Belmont President Dr. Bob Fisher said, “These rankings provide benchmarks that are helpful to us as we work to provide programs that equip our students to go out and make a positive impact in the world. While it is rewarding to see Belmont reach a higher ranking overall, it is especially gratifying to be recognized by our peers for excelling in areas that promote strong outcomes for our students. As a student-centered university, this is at the heart of what we aim to achieve.”

In the publication released today, Belmont is lauded for the tenth year in a row for its commitment to “making the most innovative improvements in terms of curriculum, faculty, students, campus life, technology or facilities,” landing second on the “Most Innovative Schools” in the South list. Belmont earned acclaim in the following categories as well:

    • Strong Commitment to Undergraduate Teaching (No. 4 in the South): The strong commitment to undergraduate teaching ranking is determined via a survey of peer institutions, who cite their fellow institutions who best reflect that quality.
    • Best Colleges for Veterans (No. 3 in the South): To be included, institutions must be ranked in the top half of their overall category, be certified for the GI Bill and participate in the Yellow Ribbon Program with 20 or more veterans/active service members enrolled.
    • Best Value (one of only 64 institutions recognized in the South): The listing takes into account a school’s academic quality and net cost of attendance for a student who received the average level of need-based financial aid. The higher the quality of the program and the lower the cost, the better the deal.
    • Internships (one of only 20 institutions recognized in the nation): Schools in this category encourage students to apply what they’re learning in the classroom to work in the real world through closely supervised internships or practicums.
    • Learning Communities (one of only 18 institutions recognized in the nation): In these communities, students typically take two or more linked courses as a group and get to know one another and their professors well.
    • Service-Learning (one of only 23 institutions recognized in the nation): Required volunteer work in the community is an instructional strategy in these programs—what’s learned in the field bolsters what happens in class and vice versa.
    • Study Abroad (one of only 44 institutions recognized in the nation): Programs must involve substantial academic work abroad and considerable interaction with local culture

Belmont Provost Dr. Thomas Burns said, “This has been an extraordinary fall for Belmont. We started the fall semester Belmont by announcing a record-breaking enrollment number for the 17th consecutive year – reaching a total of 8,080 students on campus. These students remind us every day that they are drawn to Belmont by the diversity and academic strength of our programs as well as by the intentional commitment to student success, as highlighted in the U.S. News rankings. I’m particularly proud of this incoming undergraduate class which brings, on average, the highest entering scores on the ACT (average 26.4) in the past four years. As an institution, we are committed to continue to do our best to fulfill the Belmont mission of providing an academically challenging education that will enable our students to engage and transform the world with disciplined intelligence, compassion, courage and faith.”

The U.S. News analysis places Belmont in a premier position among the 135 public and private institutions included in the South region, an area that covers Tennessee, Virginia, West Virginia, North Carolina, South Carolina, Georgia, Alabama, Florida, Kentucky, Arkansas, Mississippi and Louisiana.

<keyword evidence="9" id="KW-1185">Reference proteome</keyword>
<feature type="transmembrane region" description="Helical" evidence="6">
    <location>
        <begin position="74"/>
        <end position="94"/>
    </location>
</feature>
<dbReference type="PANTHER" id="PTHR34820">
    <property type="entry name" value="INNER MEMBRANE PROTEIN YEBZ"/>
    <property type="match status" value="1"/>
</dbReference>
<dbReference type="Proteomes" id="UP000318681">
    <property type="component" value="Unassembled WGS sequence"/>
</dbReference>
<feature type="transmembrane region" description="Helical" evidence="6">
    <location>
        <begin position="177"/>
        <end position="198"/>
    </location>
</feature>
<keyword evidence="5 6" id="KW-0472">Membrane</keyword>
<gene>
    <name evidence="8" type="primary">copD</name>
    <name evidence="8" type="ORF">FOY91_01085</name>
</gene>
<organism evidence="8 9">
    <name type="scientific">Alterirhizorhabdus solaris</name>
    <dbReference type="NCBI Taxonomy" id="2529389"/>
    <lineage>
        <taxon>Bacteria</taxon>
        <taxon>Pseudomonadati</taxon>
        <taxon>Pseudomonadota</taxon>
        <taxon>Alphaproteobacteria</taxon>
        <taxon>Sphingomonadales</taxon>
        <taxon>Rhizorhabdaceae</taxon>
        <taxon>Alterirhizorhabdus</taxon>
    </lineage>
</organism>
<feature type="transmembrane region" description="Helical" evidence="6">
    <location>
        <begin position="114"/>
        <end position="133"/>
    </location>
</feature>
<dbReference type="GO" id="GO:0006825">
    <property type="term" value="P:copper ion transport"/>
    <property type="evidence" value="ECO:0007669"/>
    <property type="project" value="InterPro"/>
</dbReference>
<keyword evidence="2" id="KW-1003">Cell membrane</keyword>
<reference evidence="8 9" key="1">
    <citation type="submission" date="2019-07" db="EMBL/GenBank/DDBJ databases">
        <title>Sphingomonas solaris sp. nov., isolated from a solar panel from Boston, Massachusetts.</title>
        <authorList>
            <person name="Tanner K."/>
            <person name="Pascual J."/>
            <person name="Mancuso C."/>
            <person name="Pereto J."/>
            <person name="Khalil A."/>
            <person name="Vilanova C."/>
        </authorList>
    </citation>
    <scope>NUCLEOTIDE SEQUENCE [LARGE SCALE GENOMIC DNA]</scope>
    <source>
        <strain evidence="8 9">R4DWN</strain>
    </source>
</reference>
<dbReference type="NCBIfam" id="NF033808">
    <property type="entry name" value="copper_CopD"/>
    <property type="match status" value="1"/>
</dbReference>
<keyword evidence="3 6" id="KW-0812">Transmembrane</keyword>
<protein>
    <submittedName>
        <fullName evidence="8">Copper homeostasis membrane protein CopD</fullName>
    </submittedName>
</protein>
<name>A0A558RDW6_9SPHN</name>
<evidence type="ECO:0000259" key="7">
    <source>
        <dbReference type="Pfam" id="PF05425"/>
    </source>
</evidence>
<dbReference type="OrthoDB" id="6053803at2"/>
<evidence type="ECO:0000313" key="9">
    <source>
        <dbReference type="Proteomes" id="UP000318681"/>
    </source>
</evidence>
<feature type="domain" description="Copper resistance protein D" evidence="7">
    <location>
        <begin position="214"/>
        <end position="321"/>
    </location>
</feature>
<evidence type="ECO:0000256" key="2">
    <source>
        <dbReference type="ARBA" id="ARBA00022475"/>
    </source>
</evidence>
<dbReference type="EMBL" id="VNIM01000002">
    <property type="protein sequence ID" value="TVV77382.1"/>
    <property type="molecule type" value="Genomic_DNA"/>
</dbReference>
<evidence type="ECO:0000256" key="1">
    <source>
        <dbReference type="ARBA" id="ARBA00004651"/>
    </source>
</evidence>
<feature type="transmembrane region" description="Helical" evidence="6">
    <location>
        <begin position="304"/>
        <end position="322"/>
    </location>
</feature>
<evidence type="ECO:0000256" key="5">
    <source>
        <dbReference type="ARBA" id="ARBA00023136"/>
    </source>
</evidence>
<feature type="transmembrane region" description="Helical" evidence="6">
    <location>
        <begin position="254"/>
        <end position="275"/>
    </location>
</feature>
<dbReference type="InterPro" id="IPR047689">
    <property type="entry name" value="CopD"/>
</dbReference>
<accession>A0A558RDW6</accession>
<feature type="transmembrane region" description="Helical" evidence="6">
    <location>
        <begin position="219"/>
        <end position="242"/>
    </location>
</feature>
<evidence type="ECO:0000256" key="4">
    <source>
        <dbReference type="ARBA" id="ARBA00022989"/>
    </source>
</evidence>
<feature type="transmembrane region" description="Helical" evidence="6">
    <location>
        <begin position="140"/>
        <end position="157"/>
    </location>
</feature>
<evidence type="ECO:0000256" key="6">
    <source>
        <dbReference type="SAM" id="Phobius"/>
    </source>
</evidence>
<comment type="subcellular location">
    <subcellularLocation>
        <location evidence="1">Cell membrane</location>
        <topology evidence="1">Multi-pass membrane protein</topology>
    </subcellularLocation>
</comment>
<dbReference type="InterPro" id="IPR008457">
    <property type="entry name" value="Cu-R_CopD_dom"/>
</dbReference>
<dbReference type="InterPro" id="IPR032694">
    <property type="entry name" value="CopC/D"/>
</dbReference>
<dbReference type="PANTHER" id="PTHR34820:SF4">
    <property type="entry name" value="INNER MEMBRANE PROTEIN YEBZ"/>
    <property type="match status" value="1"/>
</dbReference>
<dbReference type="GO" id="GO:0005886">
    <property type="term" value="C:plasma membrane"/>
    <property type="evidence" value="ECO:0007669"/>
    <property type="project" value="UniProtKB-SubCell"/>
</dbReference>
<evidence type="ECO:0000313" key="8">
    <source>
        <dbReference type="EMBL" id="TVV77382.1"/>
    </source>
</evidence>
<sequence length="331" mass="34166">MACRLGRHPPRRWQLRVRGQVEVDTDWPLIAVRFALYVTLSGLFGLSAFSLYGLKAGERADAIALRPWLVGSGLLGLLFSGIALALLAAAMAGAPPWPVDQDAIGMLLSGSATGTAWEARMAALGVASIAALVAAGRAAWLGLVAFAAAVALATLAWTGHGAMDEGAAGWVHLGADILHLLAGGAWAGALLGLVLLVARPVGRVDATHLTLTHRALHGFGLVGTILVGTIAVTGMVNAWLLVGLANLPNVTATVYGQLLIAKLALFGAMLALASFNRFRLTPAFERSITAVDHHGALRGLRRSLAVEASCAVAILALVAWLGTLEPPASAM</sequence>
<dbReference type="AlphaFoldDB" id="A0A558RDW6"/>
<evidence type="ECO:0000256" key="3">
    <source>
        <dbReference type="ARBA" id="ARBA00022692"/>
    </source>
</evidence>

Belmont Adds ACE Resource Guide

The Gordon E. Inman Health Sciences building on a spring day with tulips in front of the building.

As part of a grant recently provided by Tennessee and administered through the Department of Children’s Services Building Strong Brains Initiative, Belmont’s College of Health Sciences and Nursing has developed a resource library to promote the understanding of adverse childhood experiences (ACEs) for health care professionals. The library is part of Belmont’s Educating Trauma Information Professionals project.

Principal investigators Dean of the College of Health Sciences and Nursing Dr. Cathy Taylor and Associate Professor of Social Work Dr. Sabrina Sullenberger collaborated with Bunch Library faculty to develop the ACE Resource Guide. The guide provides access to the valuable library of materials collected to support professions that work alongside children and families during sensitive periods of development and beyond. The ACE Resource Guide is available to all Belmont students and faculty and can be accessed here.

Occupational Therapy and Physical Therapy Students Lead Aquifit for the Nashville Dolphins

OT and PT students work on Aquafit program.

Eight years ago Dr. Natalie Michaels, associate professor of occupational therapy (OT), started the Aquifit program to provide aquatic exercises for wellness, socialization and enjoyment to members of the community. Originally designed to target older adults, Aquifit exercises are performed to music pool-side by physical therapists, occupational therapists, aquatic specialists, OT students and physical therapy (PT) students while community members exercise in the water.

The program has proven successful in aiding members of the older adult community with weight loss and pain reduction,

OT and PT students train with the DolphinsRecently, Aquifit expanded its impact when on Aug. 9, the program was provided to the Nashville Dolphins, a local aquatics program for children and adults with special needs. The Aquifit team was joined by Belmont OT and PT students who helped lead the exercises and assisted participants in the pool. Michaels said that once again the community was “thoroughly impressed by the professionalism and intellect of the Belmont students.”

Michaels was joined by Dr. Timothy Jones (Tennessee State University), Dr. Derek Charles (also from TSU) and Dr Joshua Maloney (Amedisys Home Health). Belmont students who participated in the event included Autumn Powell, Haley Hingtgen and Rachel Morgan from the occupational therapy program as well as Jonathan Lee, Sarah Williams, Kandiss Anderson, Lacie Nugent and Beau Kovach from the physical therapy program.

Approximately 15 members of the Dolphins participated. They reported that they had a “wonderful” and “fun” time, and they really seemed to enjoy their interactions with the Belmont students.